OAKLAND -- Obscured by the latest magical return of Stephen Curry on Tuesday were some significant moments suggestive of comeback by the Warriors' other all-world player.
Except Kevin Durant had not been absent. He has been in the starting lineup for all seven postseason games and for the final eight games of the regular season.
No, it was Durant's shooting touch, particularly from beyond the arc, that needed to be recovered.
That may have happened in the fourth quarter of Game 2, when his shot was a living thing, practically breathing fire as he poured in 15 points in 11 minutes to single-handedly lock down a 121-116 win over the Pelicans.
"That's who he is. That's who he is," New Orleans coach Alvin Gentry said, repeating his words for emphasis. "That's not anything new."
Said Durant: "I settled down. I was rushing in the first half, first three quarters, rushing my shots."
It was obvious something was off in the first three quarters -- as well as most of the postseason. Indeed, it was odd to see Durant throwing up bricks in the first-round series against San Antonio and continuing to do so through the first seven quarters of the Western Conference semifinals against the Pelicans.
Durant's 48-percent shooting, overall, against the Spurs is good but atypical for him. More alarming, he shot 25-percent (10-of-40) from deep in that series.
Durant was 16-of-38 (42.1 percent) overall and 4-of-12 (33.3 percent) from deep against the Pelicans -- until the fourth quarter of Game 2.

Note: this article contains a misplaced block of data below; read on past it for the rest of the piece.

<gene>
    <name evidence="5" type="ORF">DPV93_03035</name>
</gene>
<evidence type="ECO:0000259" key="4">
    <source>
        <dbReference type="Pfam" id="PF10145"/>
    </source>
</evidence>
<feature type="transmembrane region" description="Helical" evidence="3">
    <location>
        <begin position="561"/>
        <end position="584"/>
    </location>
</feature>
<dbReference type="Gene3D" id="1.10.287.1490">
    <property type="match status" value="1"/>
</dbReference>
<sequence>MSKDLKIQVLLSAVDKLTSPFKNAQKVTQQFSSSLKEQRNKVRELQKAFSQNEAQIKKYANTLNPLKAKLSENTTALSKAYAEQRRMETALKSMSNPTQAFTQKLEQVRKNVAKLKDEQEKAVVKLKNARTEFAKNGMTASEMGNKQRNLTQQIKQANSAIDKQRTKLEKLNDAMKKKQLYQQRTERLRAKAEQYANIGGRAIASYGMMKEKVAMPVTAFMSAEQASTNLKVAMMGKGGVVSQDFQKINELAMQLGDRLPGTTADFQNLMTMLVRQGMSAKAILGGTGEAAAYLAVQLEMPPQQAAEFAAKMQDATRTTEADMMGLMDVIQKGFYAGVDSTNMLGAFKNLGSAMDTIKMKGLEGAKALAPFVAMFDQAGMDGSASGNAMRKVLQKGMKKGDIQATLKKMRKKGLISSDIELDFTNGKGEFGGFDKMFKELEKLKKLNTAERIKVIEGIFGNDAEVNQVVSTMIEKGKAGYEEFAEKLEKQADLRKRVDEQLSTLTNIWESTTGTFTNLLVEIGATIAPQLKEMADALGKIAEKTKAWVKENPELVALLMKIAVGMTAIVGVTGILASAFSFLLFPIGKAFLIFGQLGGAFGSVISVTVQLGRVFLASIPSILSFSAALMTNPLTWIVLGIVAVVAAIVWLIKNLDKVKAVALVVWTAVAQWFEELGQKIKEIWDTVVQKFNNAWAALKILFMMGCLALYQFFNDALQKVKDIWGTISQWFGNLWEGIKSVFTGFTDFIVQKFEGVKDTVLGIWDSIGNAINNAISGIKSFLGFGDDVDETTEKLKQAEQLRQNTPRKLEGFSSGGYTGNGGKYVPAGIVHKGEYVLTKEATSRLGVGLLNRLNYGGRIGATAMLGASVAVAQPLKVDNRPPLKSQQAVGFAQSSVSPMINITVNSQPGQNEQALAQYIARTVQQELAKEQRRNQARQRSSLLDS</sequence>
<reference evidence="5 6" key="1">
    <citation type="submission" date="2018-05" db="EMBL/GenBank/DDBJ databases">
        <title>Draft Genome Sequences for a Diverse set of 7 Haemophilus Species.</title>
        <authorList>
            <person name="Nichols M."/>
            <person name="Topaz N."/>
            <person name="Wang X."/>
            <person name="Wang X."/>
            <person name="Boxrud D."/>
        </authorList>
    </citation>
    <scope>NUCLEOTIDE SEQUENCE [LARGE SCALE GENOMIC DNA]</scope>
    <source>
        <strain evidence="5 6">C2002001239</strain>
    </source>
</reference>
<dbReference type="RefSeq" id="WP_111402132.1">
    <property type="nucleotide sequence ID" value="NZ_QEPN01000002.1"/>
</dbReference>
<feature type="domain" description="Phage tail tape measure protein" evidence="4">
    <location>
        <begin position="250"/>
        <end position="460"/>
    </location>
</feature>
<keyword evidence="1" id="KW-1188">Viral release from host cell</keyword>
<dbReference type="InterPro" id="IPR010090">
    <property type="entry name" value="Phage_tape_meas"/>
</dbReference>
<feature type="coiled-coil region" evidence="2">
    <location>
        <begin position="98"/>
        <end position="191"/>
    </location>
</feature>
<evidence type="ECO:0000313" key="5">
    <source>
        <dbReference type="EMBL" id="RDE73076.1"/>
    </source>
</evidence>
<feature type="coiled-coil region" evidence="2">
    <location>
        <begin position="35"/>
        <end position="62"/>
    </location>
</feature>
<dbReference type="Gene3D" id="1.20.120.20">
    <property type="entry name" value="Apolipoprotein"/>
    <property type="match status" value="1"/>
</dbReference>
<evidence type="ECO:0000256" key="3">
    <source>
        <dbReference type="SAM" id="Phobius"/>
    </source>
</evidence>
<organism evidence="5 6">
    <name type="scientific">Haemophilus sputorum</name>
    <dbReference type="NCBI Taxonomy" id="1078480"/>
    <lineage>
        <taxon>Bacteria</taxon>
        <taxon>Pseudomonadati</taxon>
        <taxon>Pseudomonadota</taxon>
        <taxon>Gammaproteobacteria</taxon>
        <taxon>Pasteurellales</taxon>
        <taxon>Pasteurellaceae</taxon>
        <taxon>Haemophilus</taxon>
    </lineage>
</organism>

"I'm more of a set-up-shop type of guy, you know, just figure stuff out. See the floor, and then operate," said Durant, who was 6-of-17 in the first three quarters. "I was rushing a little bit too much, and then I missed a few trying to find it so quickly. Shoot a quick 3 or not be disciplined in my fundamentals on my shot.
"But I just tried to slow down in the fourth and my teammates did a good job of slowing the pace for me and finding me in the post and moving off the ball, as well, to give me some space to work and I was able to knock some shots down."
Durant's shooting is, like the Tesla he often drives, a sublime combination of comfort, consistency and efficiency. He shot above 50 percent in each of his last six seasons. He set a career-high in his first season as a Warrior, reaching 53.7 percent from the field. Though he dropped to 51.6 percent this season, his 41.9-percent shooting beyond the arc was his best since his second season.
Durant is such a natural shooter, making shots at such a rate, that when he does misfire it seems to be by fractions of a millimeter.
His fourth-quarter numbers indicate he is once again zeroed in and on the target. Durant was 5-of-6 from the field, 4-of-4 from the line. He dropped his only triple, a 27-footer to give the Warriors a 113-103 lead with 3:12 remaining.
He looked much more like the player he has been throughout his 11-year career.
"It's just his talent, his aggressiveness," Warriors coach Steve Kerr said. "Yeah, it was -- at one point, I think he was like 6-for-17. When I looked at the stat sheet in the fourth quarter and he went five for his last six, by my count, so we kept going to him."
If having Curry back on the court was delightful for the Warriors, Having Durant's shot reemerge is at least as soothing. Unless they bring the best of their games, it's tough to imagine the team picking up another trophy in June.